Chasing the DragonReviewed By Jay Seaver
Posted 10/03/17 12:47:48
(Worth A Look)
A large part of the buzz I saw on "Chasing the Dragon" was that it featured Donnie Yen in a role that was more "acting" than "action", but even though we know he's playing a character called "Crippled Ho", rest assured, he does a fair amount of punching and kicking in the first act. The rest of the film has a similar sort of stated ambition that ultimately delivers more conventional results, but given that the expected result is a Hong Kong crime movie with plenty of fistfighting and gunplay, that's not a bad fallback.It starts in 1960, when Ng Sai Ho (Yen) is an illegal immigrant from Chaozhou living in a Hong Kong flophouse with a bunch of buddies whom he tells not to go to their construction job that night, because that pays $2 while helping fill out the crowd and maybe getting into a brawl as a couple of triad bosses face off pays $30. The trouble is, this showdown takes place outside the birthday party for Tong Ngan (Kent Tong Chun-yip), a rising star in the HKPD, and the British head of the riot police, Ernest Hunter (Bryan Larkin), is kind of looking for an excuse to beat up some Chinese after having a potential fight broken up by Inspector Lee Rock (Andy Lau Tin-lok). Rock is ambitious enough to develop into a rival - he's managed to climb socially by getting engaged to the daughter of a rich man - smart enough to see how much money there is to be made by streamlining and centralizing the corruption in the HKPD. The scrappy Ho, he sees, could be a useful ally - although both are perceptive enough to see that their partnership will inevitably be uneasy.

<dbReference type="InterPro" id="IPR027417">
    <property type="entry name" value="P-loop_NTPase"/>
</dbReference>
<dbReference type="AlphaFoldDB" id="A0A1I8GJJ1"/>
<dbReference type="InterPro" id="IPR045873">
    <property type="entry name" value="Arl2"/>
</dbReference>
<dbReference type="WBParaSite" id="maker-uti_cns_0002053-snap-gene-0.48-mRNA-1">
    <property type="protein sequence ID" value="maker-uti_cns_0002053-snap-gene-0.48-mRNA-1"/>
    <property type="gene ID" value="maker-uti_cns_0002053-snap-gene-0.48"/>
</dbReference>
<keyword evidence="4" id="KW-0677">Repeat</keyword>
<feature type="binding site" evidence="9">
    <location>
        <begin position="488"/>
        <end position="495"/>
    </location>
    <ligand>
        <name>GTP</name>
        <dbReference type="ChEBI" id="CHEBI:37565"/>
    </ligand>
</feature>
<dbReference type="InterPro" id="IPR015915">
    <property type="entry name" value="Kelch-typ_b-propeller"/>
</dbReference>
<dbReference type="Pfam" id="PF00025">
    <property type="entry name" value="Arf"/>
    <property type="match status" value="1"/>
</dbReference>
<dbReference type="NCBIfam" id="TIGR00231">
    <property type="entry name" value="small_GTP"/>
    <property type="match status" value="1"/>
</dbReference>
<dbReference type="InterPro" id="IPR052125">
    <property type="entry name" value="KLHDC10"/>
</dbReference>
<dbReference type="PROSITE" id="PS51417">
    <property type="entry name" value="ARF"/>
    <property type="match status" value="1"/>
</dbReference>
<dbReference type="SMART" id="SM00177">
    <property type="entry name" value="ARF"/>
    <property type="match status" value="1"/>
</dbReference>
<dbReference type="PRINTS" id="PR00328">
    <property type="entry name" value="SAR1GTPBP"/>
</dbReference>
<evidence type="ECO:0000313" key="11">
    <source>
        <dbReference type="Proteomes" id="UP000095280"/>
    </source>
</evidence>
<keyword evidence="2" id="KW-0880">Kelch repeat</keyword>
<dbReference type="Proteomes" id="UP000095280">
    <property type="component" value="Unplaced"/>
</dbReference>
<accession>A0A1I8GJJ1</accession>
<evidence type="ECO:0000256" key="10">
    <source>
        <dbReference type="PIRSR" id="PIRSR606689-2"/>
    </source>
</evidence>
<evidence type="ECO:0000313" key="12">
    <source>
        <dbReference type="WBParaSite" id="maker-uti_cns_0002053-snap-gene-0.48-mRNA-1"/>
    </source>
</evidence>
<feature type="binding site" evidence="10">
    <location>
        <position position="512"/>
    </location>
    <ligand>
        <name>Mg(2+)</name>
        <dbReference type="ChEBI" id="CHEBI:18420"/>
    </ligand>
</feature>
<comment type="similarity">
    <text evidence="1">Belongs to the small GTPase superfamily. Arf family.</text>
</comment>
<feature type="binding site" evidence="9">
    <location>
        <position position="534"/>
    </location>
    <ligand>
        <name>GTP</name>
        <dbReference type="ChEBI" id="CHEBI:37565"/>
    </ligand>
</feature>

Seeing Andy Lau actually awake and engaged in a movie is well worth seeing Donnie Yen spending that same film in a goofy wig and a mustache that seems to take ten years to really fill in. Lau has had about a half-dozen movies make their way to release this year (impressive, considering he's spent much of it recovering from a broken back), but he's seemed to be running on autopilot in the likes of Shock Wave and The Adventurers; I'd been starting to forget why Lau is such a superstar in China. His Inspector Lee never really becomes a truly fascinating character, but there's something delightful about watching a face made for comedic affability demonstrate low cunning, or smile just a little too tightly and widely to communicate how he really despises Ngan. It's just the right sort of dubious decency over thoroughgoing amorality.
Lau's performance as the nominal hero of the piece allows Donnie Yen go a little bigger as Ho, going from simple man of the people to godfather and playing up the more operatic notes that implies. He's not quite actor enough to give Ho the gravitas that would make for a truly epic story, but he's able to pump a certain ferocity into a scene when it's needed. As one might expect from the character's full name, he's only got a couple of fight scenes, but it's neat to watch him go from reluctant to fierce, and then harness the impotence he feels after being crippled. Lau and Yen make a strong enough pair to keep a true-crime story that's more history lesson than thriller moving.